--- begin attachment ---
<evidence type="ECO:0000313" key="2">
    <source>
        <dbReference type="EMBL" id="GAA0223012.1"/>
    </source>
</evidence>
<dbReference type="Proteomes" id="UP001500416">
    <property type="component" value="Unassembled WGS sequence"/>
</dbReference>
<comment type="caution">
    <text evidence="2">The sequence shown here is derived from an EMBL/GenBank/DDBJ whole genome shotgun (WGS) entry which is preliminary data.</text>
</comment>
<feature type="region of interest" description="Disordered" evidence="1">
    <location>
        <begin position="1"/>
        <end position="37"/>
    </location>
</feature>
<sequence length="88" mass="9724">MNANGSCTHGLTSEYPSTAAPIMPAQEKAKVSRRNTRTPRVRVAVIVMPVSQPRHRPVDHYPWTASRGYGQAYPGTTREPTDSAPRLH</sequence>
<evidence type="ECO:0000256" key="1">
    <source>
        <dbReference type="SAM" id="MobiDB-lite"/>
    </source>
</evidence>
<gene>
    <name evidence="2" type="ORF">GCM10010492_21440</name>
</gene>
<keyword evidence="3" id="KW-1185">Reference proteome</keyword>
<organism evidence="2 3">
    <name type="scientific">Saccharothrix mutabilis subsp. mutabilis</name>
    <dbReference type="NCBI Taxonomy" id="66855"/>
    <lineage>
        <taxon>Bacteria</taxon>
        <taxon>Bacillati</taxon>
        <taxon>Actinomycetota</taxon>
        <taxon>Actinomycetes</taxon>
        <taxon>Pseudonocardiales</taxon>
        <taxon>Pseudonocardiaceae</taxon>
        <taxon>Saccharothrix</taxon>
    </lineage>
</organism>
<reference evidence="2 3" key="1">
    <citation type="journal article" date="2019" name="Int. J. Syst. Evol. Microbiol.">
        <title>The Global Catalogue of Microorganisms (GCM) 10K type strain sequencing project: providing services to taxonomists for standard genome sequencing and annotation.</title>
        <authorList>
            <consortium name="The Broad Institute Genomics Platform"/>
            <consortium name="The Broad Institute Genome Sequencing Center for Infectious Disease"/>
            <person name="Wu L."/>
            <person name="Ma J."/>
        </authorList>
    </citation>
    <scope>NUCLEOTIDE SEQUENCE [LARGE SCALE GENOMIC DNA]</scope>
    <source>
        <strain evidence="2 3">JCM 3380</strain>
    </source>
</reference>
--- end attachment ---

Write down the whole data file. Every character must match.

<evidence type="ECO:0000313" key="2">
    <source>
        <dbReference type="EMBL" id="GAA0223012.1"/>
    </source>
</evidence>
<dbReference type="Proteomes" id="UP001500416">
    <property type="component" value="Unassembled WGS sequence"/>
</dbReference>
<comment type="caution">
    <text evidence="2">The sequence shown here is derived from an EMBL/GenBank/DDBJ whole genome shotgun (WGS) entry which is preliminary data.</text>
</comment>
<feature type="region of interest" description="Disordered" evidence="1">
    <location>
        <begin position="1"/>
        <end position="37"/>
    </location>
</feature>
<sequence length="88" mass="9724">MNANGSCTHGLTSEYPSTAAPIMPAQEKAKVSRRNTRTPRVRVAVIVMPVSQPRHRPVDHYPWTASRGYGQAYPGTTREPTDSAPRLH</sequence>
<evidence type="ECO:0000256" key="1">
    <source>
        <dbReference type="SAM" id="MobiDB-lite"/>
    </source>
</evidence>
<gene>
    <name evidence="2" type="ORF">GCM10010492_21440</name>
</gene>
<keyword evidence="3" id="KW-1185">Reference proteome</keyword>
<organism evidence="2 3">
    <name type="scientific">Saccharothrix mutabilis subsp. mutabilis</name>
    <dbReference type="NCBI Taxonomy" id="66855"/>
    <lineage>
        <taxon>Bacteria</taxon>
        <taxon>Bacillati</taxon>
        <taxon>Actinomycetota</taxon>
        <taxon>Actinomycetes</taxon>
        <taxon>Pseudonocardiales</taxon>
        <taxon>Pseudonocardiaceae</taxon>
        <taxon>Saccharothrix</taxon>
    </lineage>
</organism>
<reference evidence="2 3" key="1">
    <citation type="journal article" date="2019" name="Int. J. Syst. Evol. Microbiol.">
        <title>The Global Catalogue of Microorganisms (GCM) 10K type strain sequencing project: providing services to taxonomists for standard genome sequencing and annotation.</title>
        <authorList>
            <consortium name="The Broad Institute Genomics Platform"/>
            <consortium name="The Broad Institute Genome Sequencing Center for Infectious Disease"/>
            <person name="Wu L."/>
            <person name="Ma J."/>
        </authorList>
    </citation>
    <scope>NUCLEOTIDE SEQUENCE [LARGE SCALE GENOMIC DNA]</scope>
    <source>
        <strain evidence="2 3">JCM 3380</strain>
    </source>
</reference>